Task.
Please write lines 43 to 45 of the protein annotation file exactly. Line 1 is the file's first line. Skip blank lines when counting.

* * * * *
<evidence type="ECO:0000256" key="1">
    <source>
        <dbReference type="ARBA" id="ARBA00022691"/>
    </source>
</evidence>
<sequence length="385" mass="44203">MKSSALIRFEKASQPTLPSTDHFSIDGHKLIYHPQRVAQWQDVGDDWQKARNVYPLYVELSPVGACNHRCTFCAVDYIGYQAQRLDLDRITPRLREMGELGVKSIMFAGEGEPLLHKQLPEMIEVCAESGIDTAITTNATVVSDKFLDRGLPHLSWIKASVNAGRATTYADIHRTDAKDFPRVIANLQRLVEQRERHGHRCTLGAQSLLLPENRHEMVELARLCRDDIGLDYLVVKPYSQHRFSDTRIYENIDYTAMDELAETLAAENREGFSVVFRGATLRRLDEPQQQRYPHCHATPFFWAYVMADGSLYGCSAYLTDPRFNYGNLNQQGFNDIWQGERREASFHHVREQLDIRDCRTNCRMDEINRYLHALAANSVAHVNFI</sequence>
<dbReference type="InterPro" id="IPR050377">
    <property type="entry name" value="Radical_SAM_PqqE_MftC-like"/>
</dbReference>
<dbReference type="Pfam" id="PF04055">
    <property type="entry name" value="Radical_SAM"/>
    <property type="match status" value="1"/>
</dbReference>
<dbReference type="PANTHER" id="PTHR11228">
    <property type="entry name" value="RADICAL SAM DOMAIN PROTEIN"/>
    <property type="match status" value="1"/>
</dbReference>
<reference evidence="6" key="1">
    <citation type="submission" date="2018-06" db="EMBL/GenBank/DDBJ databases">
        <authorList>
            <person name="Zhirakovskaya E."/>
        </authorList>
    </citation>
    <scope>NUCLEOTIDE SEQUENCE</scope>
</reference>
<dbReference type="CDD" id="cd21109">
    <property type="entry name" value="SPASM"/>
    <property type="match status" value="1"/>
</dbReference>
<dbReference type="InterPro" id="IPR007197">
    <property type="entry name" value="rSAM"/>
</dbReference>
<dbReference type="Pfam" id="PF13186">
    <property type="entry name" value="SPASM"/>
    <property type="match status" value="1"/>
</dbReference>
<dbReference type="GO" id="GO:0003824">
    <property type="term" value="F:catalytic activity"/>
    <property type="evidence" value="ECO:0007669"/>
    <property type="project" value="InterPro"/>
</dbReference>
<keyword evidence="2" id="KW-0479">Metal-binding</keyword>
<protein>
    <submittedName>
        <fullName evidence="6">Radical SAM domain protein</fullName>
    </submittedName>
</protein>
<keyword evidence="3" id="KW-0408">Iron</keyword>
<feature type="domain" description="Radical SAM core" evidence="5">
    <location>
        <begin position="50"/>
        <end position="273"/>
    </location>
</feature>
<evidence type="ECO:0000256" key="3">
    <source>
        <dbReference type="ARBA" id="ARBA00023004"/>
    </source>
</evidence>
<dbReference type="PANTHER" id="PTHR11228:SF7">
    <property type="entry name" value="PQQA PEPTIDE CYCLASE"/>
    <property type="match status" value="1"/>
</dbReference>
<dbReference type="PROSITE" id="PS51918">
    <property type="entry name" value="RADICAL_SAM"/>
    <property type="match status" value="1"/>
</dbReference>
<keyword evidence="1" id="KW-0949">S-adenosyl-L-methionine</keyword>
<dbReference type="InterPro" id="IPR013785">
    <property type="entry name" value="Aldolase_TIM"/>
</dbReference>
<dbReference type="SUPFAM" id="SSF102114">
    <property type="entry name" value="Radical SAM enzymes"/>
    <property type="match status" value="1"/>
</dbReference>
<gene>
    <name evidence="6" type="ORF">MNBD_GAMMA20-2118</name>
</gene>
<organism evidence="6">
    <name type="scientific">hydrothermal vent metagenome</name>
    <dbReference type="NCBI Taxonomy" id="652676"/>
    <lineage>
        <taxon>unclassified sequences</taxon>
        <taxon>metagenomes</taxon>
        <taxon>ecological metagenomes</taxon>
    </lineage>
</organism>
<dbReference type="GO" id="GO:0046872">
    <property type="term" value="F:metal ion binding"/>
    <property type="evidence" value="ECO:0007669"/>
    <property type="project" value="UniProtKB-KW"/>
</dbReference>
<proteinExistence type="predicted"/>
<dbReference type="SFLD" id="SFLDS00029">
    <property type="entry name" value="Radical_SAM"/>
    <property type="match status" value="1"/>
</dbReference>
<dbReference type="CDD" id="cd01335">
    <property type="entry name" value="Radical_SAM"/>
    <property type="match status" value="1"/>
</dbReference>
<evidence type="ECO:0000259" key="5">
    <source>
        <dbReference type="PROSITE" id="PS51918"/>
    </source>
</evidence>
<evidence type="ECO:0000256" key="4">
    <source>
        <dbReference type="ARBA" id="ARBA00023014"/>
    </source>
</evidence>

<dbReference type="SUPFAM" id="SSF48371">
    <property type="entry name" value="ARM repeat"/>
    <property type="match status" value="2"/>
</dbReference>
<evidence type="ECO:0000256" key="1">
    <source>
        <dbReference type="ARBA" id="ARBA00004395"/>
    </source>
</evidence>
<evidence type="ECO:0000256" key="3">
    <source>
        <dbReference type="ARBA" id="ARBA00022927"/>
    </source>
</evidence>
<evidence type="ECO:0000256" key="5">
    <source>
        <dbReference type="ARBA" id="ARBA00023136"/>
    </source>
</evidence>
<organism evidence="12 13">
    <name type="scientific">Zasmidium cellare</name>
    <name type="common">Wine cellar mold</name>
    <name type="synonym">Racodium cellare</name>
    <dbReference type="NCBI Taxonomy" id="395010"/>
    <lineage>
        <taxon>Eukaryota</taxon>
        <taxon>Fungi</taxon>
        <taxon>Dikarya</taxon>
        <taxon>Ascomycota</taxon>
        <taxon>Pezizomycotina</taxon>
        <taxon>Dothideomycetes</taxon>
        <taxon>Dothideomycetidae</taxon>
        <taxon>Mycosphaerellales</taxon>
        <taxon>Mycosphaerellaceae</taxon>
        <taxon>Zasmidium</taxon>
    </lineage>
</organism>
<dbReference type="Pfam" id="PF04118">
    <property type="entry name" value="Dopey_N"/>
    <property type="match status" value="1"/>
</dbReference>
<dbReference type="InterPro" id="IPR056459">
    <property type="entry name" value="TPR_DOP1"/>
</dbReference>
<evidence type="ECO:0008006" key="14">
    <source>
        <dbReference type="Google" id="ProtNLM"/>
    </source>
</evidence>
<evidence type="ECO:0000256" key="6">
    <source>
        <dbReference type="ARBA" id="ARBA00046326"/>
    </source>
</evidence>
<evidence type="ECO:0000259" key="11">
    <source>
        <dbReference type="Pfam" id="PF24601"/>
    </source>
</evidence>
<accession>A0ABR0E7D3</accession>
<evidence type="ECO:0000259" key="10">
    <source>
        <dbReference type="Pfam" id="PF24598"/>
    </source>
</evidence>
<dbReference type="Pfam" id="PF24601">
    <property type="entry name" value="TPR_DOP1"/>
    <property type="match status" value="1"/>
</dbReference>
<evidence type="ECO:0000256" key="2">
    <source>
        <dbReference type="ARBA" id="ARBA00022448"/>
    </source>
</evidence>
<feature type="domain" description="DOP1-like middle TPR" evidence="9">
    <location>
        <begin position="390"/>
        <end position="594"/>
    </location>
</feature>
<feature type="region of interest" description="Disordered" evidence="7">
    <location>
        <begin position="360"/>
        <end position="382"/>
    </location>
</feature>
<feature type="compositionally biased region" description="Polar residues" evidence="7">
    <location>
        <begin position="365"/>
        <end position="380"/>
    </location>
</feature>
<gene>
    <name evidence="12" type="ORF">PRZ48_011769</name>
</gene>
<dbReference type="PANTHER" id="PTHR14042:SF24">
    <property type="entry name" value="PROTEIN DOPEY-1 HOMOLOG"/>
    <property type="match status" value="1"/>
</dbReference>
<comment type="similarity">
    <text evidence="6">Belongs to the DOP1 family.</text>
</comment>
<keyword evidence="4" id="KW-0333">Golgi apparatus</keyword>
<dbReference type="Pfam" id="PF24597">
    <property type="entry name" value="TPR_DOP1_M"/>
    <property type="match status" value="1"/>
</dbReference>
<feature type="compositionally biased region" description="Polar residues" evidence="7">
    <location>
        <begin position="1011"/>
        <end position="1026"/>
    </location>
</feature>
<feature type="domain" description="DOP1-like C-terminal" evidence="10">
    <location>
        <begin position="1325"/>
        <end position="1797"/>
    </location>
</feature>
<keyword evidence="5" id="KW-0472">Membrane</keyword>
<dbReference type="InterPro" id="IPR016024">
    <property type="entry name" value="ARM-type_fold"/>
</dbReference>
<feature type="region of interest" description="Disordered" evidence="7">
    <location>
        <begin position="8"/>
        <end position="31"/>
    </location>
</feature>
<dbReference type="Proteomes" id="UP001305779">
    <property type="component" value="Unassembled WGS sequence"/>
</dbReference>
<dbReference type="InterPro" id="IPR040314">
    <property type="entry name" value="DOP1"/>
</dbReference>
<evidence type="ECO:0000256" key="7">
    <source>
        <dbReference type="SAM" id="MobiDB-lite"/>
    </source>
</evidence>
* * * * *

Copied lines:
<protein>
    <submittedName>
        <fullName evidence="6">Radical SAM domain protein</fullName>